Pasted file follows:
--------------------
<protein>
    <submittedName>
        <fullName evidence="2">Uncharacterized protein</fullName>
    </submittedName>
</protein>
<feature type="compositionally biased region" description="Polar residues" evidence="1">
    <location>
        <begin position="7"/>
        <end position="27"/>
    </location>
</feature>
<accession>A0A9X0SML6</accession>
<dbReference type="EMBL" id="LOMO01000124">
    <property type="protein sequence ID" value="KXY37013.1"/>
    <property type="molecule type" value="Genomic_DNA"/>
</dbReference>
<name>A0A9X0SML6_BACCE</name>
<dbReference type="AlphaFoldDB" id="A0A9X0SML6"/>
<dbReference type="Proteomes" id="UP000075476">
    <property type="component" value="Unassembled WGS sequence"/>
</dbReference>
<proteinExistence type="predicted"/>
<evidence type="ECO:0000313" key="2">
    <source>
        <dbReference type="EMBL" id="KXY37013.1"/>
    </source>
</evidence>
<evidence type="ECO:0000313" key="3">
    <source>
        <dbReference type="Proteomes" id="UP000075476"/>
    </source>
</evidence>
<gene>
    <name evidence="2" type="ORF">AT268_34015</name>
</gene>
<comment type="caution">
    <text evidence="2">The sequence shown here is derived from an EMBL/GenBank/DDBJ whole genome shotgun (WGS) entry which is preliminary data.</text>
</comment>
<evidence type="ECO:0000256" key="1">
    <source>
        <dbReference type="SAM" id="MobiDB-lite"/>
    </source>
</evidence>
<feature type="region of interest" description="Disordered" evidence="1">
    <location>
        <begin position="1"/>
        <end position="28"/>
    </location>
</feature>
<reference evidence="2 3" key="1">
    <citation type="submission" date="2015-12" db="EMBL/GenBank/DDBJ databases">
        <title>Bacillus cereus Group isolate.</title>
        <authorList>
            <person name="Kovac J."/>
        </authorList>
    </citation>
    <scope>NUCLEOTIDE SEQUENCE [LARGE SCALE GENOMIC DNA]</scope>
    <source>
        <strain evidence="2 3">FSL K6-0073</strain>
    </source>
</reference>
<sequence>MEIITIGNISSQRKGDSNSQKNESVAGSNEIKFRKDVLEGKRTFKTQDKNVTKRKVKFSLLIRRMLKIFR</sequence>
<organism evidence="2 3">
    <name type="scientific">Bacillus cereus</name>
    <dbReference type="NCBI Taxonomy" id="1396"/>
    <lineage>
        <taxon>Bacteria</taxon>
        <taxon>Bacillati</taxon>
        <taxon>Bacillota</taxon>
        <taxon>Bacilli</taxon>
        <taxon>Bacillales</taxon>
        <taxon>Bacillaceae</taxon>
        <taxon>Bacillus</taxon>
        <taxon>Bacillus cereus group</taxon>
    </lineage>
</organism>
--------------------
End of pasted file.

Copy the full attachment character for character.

<protein>
    <submittedName>
        <fullName evidence="2">Uncharacterized protein</fullName>
    </submittedName>
</protein>
<feature type="compositionally biased region" description="Polar residues" evidence="1">
    <location>
        <begin position="7"/>
        <end position="27"/>
    </location>
</feature>
<accession>A0A9X0SML6</accession>
<dbReference type="EMBL" id="LOMO01000124">
    <property type="protein sequence ID" value="KXY37013.1"/>
    <property type="molecule type" value="Genomic_DNA"/>
</dbReference>
<name>A0A9X0SML6_BACCE</name>
<dbReference type="AlphaFoldDB" id="A0A9X0SML6"/>
<dbReference type="Proteomes" id="UP000075476">
    <property type="component" value="Unassembled WGS sequence"/>
</dbReference>
<proteinExistence type="predicted"/>
<evidence type="ECO:0000313" key="2">
    <source>
        <dbReference type="EMBL" id="KXY37013.1"/>
    </source>
</evidence>
<evidence type="ECO:0000313" key="3">
    <source>
        <dbReference type="Proteomes" id="UP000075476"/>
    </source>
</evidence>
<gene>
    <name evidence="2" type="ORF">AT268_34015</name>
</gene>
<comment type="caution">
    <text evidence="2">The sequence shown here is derived from an EMBL/GenBank/DDBJ whole genome shotgun (WGS) entry which is preliminary data.</text>
</comment>
<evidence type="ECO:0000256" key="1">
    <source>
        <dbReference type="SAM" id="MobiDB-lite"/>
    </source>
</evidence>
<feature type="region of interest" description="Disordered" evidence="1">
    <location>
        <begin position="1"/>
        <end position="28"/>
    </location>
</feature>
<reference evidence="2 3" key="1">
    <citation type="submission" date="2015-12" db="EMBL/GenBank/DDBJ databases">
        <title>Bacillus cereus Group isolate.</title>
        <authorList>
            <person name="Kovac J."/>
        </authorList>
    </citation>
    <scope>NUCLEOTIDE SEQUENCE [LARGE SCALE GENOMIC DNA]</scope>
    <source>
        <strain evidence="2 3">FSL K6-0073</strain>
    </source>
</reference>
<sequence>MEIITIGNISSQRKGDSNSQKNESVAGSNEIKFRKDVLEGKRTFKTQDKNVTKRKVKFSLLIRRMLKIFR</sequence>
<organism evidence="2 3">
    <name type="scientific">Bacillus cereus</name>
    <dbReference type="NCBI Taxonomy" id="1396"/>
    <lineage>
        <taxon>Bacteria</taxon>
        <taxon>Bacillati</taxon>
        <taxon>Bacillota</taxon>
        <taxon>Bacilli</taxon>
        <taxon>Bacillales</taxon>
        <taxon>Bacillaceae</taxon>
        <taxon>Bacillus</taxon>
        <taxon>Bacillus cereus group</taxon>
    </lineage>
</organism>